Friday, March 19, 2010

Work Culture

Someone asked me why the work culture in Japan is bad, especially for software engineers. Here's a partial list:

# long, mostly wasted hours
# endemically poor communication skills (regardless of fluency)
# retarded skill level at all levels of the company
# non-existent management ability
# lack of engineering, or even rational mind-set
# mind-set locked into meaningless habit
# soul-crushing conformity everywhere
# insane commutes, long and packed
# lack of social connection with co-workers outside of late-night drinking
# lack of connection outside of co-workers


Zaki said...

Agree with most, but I also think that in most places it's not so difficult to start with small things like the last two of your complaints. You will find that after a while the second complaint is solved too (I think it's not as much as poor skills, but consciously repressed skills).

It takes time and a lot of patience to realize that there is less conformity and rational mind-set is also there.

It takes a whole lot more time to become able to question and change the mindless/meaningless habits and inefficient management ability - probably more time than I'd care to throw at the problem if I had it.

Now, if you could only do something about the insane commutes :) Actually, not complaining here, as it happens that I'm in a very fortunate situation not to have that problem anymore.

But yes, granted, it's sometimes amazing that software engineering (or actually, anything else) even works at some places.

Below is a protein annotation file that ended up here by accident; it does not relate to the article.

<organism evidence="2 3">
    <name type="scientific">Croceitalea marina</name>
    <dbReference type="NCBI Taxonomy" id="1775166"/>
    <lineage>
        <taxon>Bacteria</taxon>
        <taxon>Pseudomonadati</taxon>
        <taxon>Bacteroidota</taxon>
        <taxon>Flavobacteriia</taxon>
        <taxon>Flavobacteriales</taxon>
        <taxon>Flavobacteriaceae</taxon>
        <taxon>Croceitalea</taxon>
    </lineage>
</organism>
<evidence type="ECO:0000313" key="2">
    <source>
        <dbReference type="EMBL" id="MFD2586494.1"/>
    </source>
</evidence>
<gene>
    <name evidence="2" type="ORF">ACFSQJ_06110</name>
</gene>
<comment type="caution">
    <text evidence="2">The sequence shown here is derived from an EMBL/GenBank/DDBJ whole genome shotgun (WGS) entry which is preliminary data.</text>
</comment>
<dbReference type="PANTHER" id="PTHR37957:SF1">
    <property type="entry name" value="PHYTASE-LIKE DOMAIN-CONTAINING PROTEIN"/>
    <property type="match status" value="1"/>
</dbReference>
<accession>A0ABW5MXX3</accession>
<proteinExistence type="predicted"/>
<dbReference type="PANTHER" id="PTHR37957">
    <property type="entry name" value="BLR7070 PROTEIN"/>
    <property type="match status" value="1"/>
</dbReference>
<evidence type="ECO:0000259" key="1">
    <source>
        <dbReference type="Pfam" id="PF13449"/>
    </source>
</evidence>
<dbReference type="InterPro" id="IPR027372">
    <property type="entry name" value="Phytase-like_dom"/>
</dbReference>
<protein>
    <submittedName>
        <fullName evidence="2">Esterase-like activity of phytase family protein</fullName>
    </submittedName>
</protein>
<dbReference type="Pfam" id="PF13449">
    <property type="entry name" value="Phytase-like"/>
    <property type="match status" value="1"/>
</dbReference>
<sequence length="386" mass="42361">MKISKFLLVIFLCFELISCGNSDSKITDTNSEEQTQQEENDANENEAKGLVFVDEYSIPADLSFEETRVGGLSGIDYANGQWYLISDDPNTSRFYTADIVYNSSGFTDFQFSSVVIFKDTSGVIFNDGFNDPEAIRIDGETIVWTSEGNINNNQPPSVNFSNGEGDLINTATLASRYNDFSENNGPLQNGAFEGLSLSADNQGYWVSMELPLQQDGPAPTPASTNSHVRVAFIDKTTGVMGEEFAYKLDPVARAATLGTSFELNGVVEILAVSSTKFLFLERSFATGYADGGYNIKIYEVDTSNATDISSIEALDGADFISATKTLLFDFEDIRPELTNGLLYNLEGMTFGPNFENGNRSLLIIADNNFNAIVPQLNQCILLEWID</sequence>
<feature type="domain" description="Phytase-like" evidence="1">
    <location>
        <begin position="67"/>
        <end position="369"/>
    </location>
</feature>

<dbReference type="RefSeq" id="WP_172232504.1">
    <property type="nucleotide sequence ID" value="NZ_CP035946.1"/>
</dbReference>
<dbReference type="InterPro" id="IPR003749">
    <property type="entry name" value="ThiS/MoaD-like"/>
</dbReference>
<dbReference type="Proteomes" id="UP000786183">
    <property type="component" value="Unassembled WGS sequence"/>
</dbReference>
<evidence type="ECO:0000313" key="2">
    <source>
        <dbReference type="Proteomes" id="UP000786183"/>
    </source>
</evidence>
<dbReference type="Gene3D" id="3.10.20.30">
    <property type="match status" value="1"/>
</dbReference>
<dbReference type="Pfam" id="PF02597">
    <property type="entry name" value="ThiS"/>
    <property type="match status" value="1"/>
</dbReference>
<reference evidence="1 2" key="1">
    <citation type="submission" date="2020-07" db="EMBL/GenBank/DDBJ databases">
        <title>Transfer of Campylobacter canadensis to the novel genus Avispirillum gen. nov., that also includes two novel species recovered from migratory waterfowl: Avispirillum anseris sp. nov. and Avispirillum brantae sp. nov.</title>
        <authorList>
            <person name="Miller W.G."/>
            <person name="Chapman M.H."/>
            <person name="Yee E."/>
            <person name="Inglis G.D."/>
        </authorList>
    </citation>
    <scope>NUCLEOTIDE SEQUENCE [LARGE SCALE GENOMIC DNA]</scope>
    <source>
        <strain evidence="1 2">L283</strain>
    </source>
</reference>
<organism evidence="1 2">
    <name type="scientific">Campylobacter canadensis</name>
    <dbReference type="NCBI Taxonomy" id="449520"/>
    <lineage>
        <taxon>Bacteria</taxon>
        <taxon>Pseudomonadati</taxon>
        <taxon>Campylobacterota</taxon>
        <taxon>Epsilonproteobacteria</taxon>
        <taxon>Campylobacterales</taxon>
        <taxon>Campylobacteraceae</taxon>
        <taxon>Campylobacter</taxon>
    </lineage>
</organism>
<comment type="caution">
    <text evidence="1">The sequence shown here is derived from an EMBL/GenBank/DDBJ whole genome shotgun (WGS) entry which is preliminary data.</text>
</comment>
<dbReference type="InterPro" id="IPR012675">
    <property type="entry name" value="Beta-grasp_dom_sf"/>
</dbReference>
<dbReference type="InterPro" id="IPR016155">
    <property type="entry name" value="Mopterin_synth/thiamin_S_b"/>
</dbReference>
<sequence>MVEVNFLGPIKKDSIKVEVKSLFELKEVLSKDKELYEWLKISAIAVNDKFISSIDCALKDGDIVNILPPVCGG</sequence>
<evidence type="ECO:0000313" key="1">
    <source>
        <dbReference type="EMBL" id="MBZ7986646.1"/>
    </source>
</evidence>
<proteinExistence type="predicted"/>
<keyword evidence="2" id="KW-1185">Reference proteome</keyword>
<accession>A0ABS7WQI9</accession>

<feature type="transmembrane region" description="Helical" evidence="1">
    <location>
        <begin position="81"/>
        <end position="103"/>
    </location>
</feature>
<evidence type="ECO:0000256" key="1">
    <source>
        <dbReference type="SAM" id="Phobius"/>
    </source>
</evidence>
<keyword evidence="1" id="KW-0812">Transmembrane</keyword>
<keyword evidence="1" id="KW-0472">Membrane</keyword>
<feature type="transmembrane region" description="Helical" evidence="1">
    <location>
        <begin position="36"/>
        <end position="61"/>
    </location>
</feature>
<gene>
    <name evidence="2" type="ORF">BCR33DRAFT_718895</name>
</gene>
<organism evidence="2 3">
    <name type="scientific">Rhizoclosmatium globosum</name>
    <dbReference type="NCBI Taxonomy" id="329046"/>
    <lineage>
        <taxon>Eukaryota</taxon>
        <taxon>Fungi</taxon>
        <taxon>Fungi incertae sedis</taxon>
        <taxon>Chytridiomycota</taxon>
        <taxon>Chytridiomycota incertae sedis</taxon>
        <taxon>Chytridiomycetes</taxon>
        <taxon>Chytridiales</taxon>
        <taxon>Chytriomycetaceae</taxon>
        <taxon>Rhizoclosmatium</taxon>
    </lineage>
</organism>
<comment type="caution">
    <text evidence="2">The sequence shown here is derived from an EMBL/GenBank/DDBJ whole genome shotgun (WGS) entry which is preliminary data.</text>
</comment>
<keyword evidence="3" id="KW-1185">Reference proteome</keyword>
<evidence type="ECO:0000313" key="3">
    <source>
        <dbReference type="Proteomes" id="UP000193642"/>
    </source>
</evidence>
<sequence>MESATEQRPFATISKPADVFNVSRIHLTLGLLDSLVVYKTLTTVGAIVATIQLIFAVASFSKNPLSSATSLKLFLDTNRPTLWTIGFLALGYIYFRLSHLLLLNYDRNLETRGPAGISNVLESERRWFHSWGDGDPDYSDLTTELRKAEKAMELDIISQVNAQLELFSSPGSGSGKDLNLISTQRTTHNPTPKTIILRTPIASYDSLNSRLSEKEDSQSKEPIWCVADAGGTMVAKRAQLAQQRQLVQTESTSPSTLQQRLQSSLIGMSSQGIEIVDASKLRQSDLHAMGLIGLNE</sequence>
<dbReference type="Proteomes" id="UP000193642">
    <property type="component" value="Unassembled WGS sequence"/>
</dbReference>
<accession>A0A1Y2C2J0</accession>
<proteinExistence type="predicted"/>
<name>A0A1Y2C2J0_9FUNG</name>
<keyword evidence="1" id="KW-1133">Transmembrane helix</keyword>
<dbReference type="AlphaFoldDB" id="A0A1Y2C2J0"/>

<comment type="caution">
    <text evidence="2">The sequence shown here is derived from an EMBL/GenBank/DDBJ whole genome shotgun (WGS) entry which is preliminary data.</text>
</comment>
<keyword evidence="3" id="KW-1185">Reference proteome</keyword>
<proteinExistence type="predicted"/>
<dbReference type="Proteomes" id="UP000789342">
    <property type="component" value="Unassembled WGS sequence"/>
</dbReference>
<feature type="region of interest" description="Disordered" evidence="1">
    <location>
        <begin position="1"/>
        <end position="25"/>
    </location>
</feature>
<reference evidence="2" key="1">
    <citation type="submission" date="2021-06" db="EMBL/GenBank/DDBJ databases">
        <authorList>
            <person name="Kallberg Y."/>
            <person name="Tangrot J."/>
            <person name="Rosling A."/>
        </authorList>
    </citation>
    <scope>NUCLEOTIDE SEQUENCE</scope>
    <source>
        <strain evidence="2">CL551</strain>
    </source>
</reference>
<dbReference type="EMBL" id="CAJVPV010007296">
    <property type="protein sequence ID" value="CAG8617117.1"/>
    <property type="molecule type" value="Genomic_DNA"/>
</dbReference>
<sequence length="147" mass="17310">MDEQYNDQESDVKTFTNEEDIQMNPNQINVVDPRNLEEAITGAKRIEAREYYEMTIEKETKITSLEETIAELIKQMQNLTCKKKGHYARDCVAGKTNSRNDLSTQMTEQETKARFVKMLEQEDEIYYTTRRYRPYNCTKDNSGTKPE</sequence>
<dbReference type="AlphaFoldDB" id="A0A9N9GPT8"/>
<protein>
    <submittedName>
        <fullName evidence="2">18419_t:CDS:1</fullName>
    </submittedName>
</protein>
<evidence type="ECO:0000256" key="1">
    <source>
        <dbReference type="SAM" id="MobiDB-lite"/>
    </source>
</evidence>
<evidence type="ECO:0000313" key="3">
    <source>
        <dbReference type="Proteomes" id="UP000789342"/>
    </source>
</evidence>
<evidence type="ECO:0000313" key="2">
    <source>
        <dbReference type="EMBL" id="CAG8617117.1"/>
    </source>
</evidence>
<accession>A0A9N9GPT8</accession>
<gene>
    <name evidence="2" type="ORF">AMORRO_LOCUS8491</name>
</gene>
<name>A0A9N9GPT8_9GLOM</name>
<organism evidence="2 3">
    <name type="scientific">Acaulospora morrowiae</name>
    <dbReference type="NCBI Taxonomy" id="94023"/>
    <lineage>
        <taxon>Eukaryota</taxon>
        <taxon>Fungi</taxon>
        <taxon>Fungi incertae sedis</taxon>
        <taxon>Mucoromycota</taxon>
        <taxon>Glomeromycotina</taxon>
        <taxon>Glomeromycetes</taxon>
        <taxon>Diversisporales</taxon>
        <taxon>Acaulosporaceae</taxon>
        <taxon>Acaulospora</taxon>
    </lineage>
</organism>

R. McDougall said...

Hello my colleague in Japan Zaki! :)

You're right that it can take some work, but you can improve things, especially at small companies like 3Di, where foreigners have been accepted from the beginning, and are an integral part of the company.

But I'm also referring to other jobs I held in Japan too, and to be quite honest, I think life is too short to try an "undo" social conditioning just to be able to enjoy your work life. You'll need a lot of patience, and if you're like me, and was actually trying to accomplish something (not just live out your "time"), it can become frustrating.

As I said in the original discussion, if you approach working in Japan as a "game" or "lark", not taking it seriously, you *can* have fun. But if you try to get anything accomplished, you'll be frustrated by the "hammer" keeping your down.

shigemitsu said...

In Japan, nobody want to become an engineer.
Because they know most directors and managers treats engineers like a slave.
They do not respect an engineer at all.
So engineers decrease, and managers are multiplying :)

R. McDougall said...


The US has the same problem. Both Japan and the US became economic powerhouses based on the strength of their engineers; people who make things.

Now everyone wants to get paid to watch other people (engineers in china) make things.

You can't stay on top that way. :(